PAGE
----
Example 5

If you have your own music in the PrIMuS agnostic format, you can convert it to Mashcima encoding via:

# prints "clef.G-2 #4 #1 time.C"

The conversion is not perfect, for example grace notes are skipped and multi-measure rests cause the whole conversion to fail, returning None. But most notes and rests are converted correctly. See the source code.

Synthesis in detail

Both synthesizing functions (synthesize_for_training and synthesize_for_beauty) internally use the synthesize function. This function has many arguments that tweak the synthesis process:

Argument Default Description
main_annotation --- The string annotation for the main staff to render.
None Optional annotations for staves above and below the main one.
None CanvasOptions objects to be passed to the rendering process of each of the three staves.
min_width 0 Typically, the image is cropped horizontally to the width of its content. You can specify minimal width below which the image will not be cropped.
True The image is rendered onto a large image with all three staves and then cropped to only the main staff. You can disable this cropping in each direction.
transform_image True A random affine distortion may be applied to the rendered image.
symbol_repository None The repository from which to obtain symbols. None stands for the default repository.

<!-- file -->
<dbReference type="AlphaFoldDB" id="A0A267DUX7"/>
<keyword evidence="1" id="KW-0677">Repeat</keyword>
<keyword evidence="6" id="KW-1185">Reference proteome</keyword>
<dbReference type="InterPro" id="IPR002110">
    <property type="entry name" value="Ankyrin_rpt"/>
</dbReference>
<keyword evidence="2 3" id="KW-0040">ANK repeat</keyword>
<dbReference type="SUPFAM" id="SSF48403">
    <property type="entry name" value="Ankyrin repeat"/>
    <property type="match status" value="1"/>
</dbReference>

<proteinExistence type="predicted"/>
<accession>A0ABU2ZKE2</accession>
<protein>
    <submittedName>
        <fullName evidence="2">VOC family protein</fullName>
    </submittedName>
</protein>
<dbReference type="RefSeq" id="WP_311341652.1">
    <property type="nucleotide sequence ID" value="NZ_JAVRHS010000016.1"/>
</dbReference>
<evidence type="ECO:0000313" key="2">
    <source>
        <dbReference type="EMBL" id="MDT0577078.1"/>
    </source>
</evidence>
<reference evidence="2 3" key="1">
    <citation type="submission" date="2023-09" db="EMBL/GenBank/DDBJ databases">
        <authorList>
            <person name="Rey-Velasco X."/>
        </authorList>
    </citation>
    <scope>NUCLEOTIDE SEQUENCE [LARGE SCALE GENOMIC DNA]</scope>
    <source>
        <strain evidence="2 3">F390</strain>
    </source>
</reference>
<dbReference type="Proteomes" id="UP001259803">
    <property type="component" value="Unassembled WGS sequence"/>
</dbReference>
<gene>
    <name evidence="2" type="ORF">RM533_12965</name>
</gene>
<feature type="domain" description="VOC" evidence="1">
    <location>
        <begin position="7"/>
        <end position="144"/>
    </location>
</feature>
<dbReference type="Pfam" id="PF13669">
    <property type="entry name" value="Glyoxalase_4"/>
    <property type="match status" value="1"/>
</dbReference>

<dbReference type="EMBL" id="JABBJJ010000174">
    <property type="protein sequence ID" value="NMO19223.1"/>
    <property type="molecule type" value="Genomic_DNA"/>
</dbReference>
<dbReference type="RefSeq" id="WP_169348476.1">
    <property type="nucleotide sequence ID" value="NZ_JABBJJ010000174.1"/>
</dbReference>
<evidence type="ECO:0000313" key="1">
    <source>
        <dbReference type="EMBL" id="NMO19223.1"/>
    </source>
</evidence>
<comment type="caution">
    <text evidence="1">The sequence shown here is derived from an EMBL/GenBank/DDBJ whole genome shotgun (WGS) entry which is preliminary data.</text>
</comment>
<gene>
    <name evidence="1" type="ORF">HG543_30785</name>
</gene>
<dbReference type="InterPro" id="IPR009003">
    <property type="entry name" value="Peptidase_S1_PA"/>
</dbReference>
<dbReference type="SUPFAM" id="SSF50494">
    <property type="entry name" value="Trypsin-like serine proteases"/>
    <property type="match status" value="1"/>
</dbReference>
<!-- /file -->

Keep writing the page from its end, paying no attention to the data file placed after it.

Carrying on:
To learn more about the synthesis process, read the article: <not-yet-published>.


Since Mashcima downloaded two datasets and cached some temporary data for faster loading, you need to run the following command before uninstalling the pip package to remove this data:

python -m mashcima.delete_files

Now you can do:

pip uninstall mashcima


The sourcecode of this tool falls under the MIT license.

Since the synthesis uses the MUSCIMA++ dataset, which in turn uses the CVC-MUSCIMA dataset, it means that the synthesized images fall under the Creative Commons Attribution-NonCommercial-ShareAlike 4.0 International License.

The PrIMuS dataset is created from the RISM dataset, which falls under the Creative Commons Attribution 3.0 Unported License, and so this license should also apply to images synthesized from PrIMuS annotations.

The CVC-MUSCIMA dataset is for non-commercial research purposes only, which implies that the same restrictions apply to images generated by Mashcima.

If you publish material based on this tool, we request you to include a reference to paper [1]. Due to the transitive usage of MUSCIMA++ and CVC-MUSCIMA, you should also include references to [2] and [3]. If you use the PrIMuS dataset, you should also cite [4].


[1] <not-yet-published> Jiří Mayer and Pavel Pecina. Synthesizing Training Data for Handwritten Music Recognition. 16th International Conference on Document Analysis and Recognition, ICDAR 2021. Lausanne, September 8-10, pp. <not-yet-known>, 2021.

[2] Jan Hajič jr. and Pavel Pecina. The MUSCIMA++ Dataset for Handwritten Optical Music Recognition. 14th International Conference on Document Analysis and Recognition, ICDAR 2017. Kyoto, Japan, November 13-15, pp. 39-46, 2017.

[3] Alicia Fornés, Anjan Dutta, Albert Gordo, Josep Lladós. CVC-MUSCIMA: A Ground-truth of Handwritten Music Score Images for Writer Identification and Staff Removal. International Journal on Document Analysis and Recognition, Volume 15, Issue 3, pp 243-251, 2012. (DOI: 10.1007/s10032-011-0168-2).

[4] Jorge Calvo-Zaragoza, David Rizo. End-to-End Neural Optical Music Recognition of Monophonic Scores. Applied Sciences 8(4), 606 (2018)


Jiří Mayer (

This tool has also been created thanks to Pavel Pecina and Jan Hajič jr.